Let’s Study Our ‘Wild’ Food Obsession, Shall We?
The rarity of foraged food is a distinctly modern phenomenon and one that’s led to strange distortions in the way we eat. These days, foods like wild-caught salmon, fiddleheads, or truffles are considered luxuries. They are found in especially rugged outdoor environs, but most people consume them in highly cultivated indoor settings.
Those are the contradictions that Gina Rae La Cerva sets out to explore in Feasting Wild, a book that’s part travelogue and part natural history. It begins with a whirlwind of culinary trips, each excursion roughly centered around a wild food: ramps in a storied Copenhagen cemetery, glossy lobsters cooked in seaweed on the shores of the Gulf of Maine, bird’s nests from caves in the jungles of Borneo.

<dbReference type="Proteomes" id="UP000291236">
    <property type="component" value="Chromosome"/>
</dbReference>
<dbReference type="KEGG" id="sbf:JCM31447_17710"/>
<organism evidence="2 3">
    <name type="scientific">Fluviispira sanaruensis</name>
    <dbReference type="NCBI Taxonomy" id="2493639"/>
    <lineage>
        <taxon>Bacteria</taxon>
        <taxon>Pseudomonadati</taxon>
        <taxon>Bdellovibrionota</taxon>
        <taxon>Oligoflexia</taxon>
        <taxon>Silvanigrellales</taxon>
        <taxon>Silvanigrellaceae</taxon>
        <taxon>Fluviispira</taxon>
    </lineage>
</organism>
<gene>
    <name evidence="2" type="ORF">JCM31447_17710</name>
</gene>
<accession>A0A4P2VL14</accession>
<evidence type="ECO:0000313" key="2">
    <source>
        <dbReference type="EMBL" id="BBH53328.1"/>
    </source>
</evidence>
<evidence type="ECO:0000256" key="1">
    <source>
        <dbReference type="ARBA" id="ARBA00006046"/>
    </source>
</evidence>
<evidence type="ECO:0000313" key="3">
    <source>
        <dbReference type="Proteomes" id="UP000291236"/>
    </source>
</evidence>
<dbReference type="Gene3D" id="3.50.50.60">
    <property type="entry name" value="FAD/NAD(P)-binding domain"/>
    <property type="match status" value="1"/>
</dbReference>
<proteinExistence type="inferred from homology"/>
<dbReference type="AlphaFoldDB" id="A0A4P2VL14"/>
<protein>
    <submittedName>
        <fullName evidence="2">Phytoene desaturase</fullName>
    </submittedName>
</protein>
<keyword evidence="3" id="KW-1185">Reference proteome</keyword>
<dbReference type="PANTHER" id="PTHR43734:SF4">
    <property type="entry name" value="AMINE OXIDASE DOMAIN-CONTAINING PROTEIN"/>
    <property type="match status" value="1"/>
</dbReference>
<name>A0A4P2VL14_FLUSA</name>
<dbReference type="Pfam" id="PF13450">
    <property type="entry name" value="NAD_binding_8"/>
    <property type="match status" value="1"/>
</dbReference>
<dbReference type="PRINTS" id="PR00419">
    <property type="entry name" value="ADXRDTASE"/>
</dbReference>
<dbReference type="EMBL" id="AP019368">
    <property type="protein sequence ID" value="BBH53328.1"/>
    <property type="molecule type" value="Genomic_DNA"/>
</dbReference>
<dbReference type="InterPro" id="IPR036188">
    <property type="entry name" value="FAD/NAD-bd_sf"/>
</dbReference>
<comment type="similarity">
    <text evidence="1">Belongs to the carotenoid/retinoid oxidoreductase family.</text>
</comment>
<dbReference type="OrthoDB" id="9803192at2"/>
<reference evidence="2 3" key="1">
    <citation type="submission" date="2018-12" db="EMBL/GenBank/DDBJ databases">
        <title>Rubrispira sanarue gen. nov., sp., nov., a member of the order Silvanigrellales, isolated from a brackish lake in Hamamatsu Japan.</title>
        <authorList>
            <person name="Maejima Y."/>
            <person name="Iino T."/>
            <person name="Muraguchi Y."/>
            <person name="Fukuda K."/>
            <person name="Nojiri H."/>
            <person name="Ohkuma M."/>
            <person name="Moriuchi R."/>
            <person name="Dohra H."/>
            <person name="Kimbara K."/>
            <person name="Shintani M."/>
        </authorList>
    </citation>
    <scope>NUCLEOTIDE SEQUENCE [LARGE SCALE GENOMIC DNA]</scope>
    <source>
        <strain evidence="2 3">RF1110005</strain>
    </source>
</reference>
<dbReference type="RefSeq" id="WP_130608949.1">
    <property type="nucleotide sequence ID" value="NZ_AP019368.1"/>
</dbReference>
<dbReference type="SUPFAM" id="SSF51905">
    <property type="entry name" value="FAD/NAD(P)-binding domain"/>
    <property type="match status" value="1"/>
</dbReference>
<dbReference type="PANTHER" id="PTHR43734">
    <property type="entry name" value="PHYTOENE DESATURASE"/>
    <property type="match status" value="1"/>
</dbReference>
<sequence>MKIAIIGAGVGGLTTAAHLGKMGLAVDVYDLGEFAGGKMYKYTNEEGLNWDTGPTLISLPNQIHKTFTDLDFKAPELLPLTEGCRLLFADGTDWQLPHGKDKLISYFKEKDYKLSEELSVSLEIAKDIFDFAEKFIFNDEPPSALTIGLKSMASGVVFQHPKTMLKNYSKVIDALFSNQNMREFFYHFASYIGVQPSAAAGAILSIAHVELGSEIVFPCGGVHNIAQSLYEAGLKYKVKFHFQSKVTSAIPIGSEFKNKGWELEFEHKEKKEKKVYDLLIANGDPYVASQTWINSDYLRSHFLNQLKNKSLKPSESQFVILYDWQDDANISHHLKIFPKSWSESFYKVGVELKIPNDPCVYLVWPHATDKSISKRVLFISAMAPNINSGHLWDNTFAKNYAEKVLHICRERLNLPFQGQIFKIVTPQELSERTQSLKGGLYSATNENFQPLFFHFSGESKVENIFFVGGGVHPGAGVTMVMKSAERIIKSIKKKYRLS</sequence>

The trips are just La Cerva’s launching point and, one suspects, a way to draw the reader in. What she’s really after is an understanding of the word wild, at least as it relate.... Continue Reading at Outside Online